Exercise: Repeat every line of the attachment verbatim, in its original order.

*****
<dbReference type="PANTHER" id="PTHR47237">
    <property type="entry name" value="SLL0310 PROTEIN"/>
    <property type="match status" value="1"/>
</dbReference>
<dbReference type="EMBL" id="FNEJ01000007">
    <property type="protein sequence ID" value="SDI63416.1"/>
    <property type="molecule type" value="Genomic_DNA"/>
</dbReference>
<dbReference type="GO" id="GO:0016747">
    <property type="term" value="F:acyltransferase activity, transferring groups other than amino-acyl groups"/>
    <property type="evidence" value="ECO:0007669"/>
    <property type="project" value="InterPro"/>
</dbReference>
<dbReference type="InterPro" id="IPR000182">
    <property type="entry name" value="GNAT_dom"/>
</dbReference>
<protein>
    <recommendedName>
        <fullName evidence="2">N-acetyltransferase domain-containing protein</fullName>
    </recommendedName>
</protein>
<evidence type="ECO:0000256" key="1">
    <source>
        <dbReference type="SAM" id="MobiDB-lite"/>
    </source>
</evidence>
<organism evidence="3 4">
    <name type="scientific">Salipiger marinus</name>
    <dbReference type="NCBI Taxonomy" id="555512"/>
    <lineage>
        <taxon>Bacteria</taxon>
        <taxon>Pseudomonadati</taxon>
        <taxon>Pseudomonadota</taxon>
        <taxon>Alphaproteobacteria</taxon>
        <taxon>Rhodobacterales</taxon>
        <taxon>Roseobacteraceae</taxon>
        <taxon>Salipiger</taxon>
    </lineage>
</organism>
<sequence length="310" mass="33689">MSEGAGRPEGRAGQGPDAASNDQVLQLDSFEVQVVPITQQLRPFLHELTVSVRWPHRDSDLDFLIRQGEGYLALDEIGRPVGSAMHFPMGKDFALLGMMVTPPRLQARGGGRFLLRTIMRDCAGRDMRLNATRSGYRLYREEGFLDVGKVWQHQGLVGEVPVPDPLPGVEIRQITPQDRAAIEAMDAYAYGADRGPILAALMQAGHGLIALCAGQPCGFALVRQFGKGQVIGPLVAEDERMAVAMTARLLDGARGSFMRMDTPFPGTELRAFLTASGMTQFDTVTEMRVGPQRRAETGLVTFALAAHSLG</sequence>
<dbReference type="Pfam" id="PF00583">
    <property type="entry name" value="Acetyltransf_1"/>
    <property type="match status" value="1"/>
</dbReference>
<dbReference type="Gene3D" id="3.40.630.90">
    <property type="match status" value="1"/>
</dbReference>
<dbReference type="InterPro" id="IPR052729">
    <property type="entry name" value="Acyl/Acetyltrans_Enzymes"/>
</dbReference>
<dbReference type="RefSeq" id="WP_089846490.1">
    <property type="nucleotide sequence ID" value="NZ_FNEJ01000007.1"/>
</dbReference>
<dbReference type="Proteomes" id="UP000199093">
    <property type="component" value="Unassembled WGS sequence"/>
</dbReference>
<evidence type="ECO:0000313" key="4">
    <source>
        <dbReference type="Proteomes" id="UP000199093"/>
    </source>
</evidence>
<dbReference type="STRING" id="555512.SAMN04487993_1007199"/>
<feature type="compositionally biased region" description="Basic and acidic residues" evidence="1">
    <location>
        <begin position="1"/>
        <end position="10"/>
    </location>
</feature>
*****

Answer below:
<dbReference type="PANTHER" id="PTHR47237">
    <property type="entry name" value="SLL0310 PROTEIN"/>
    <property type="match status" value="1"/>
</dbReference>
<dbReference type="EMBL" id="FNEJ01000007">
    <property type="protein sequence ID" value="SDI63416.1"/>
    <property type="molecule type" value="Genomic_DNA"/>
</dbReference>
<dbReference type="GO" id="GO:0016747">
    <property type="term" value="F:acyltransferase activity, transferring groups other than amino-acyl groups"/>
    <property type="evidence" value="ECO:0007669"/>
    <property type="project" value="InterPro"/>
</dbReference>
<dbReference type="InterPro" id="IPR000182">
    <property type="entry name" value="GNAT_dom"/>
</dbReference>
<protein>
    <recommendedName>
        <fullName evidence="2">N-acetyltransferase domain-containing protein</fullName>
    </recommendedName>
</protein>
<evidence type="ECO:0000256" key="1">
    <source>
        <dbReference type="SAM" id="MobiDB-lite"/>
    </source>
</evidence>
<organism evidence="3 4">
    <name type="scientific">Salipiger marinus</name>
    <dbReference type="NCBI Taxonomy" id="555512"/>
    <lineage>
        <taxon>Bacteria</taxon>
        <taxon>Pseudomonadati</taxon>
        <taxon>Pseudomonadota</taxon>
        <taxon>Alphaproteobacteria</taxon>
        <taxon>Rhodobacterales</taxon>
        <taxon>Roseobacteraceae</taxon>
        <taxon>Salipiger</taxon>
    </lineage>
</organism>
<sequence length="310" mass="33689">MSEGAGRPEGRAGQGPDAASNDQVLQLDSFEVQVVPITQQLRPFLHELTVSVRWPHRDSDLDFLIRQGEGYLALDEIGRPVGSAMHFPMGKDFALLGMMVTPPRLQARGGGRFLLRTIMRDCAGRDMRLNATRSGYRLYREEGFLDVGKVWQHQGLVGEVPVPDPLPGVEIRQITPQDRAAIEAMDAYAYGADRGPILAALMQAGHGLIALCAGQPCGFALVRQFGKGQVIGPLVAEDERMAVAMTARLLDGARGSFMRMDTPFPGTELRAFLTASGMTQFDTVTEMRVGPQRRAETGLVTFALAAHSLG</sequence>
<dbReference type="Pfam" id="PF00583">
    <property type="entry name" value="Acetyltransf_1"/>
    <property type="match status" value="1"/>
</dbReference>
<dbReference type="Gene3D" id="3.40.630.90">
    <property type="match status" value="1"/>
</dbReference>
<dbReference type="InterPro" id="IPR052729">
    <property type="entry name" value="Acyl/Acetyltrans_Enzymes"/>
</dbReference>
<dbReference type="RefSeq" id="WP_089846490.1">
    <property type="nucleotide sequence ID" value="NZ_FNEJ01000007.1"/>
</dbReference>
<dbReference type="Proteomes" id="UP000199093">
    <property type="component" value="Unassembled WGS sequence"/>
</dbReference>
<evidence type="ECO:0000313" key="4">
    <source>
        <dbReference type="Proteomes" id="UP000199093"/>
    </source>
</evidence>
<dbReference type="STRING" id="555512.SAMN04487993_1007199"/>
<feature type="compositionally biased region" description="Basic and acidic residues" evidence="1">
    <location>
        <begin position="1"/>
        <end position="10"/>
    </location>
</feature>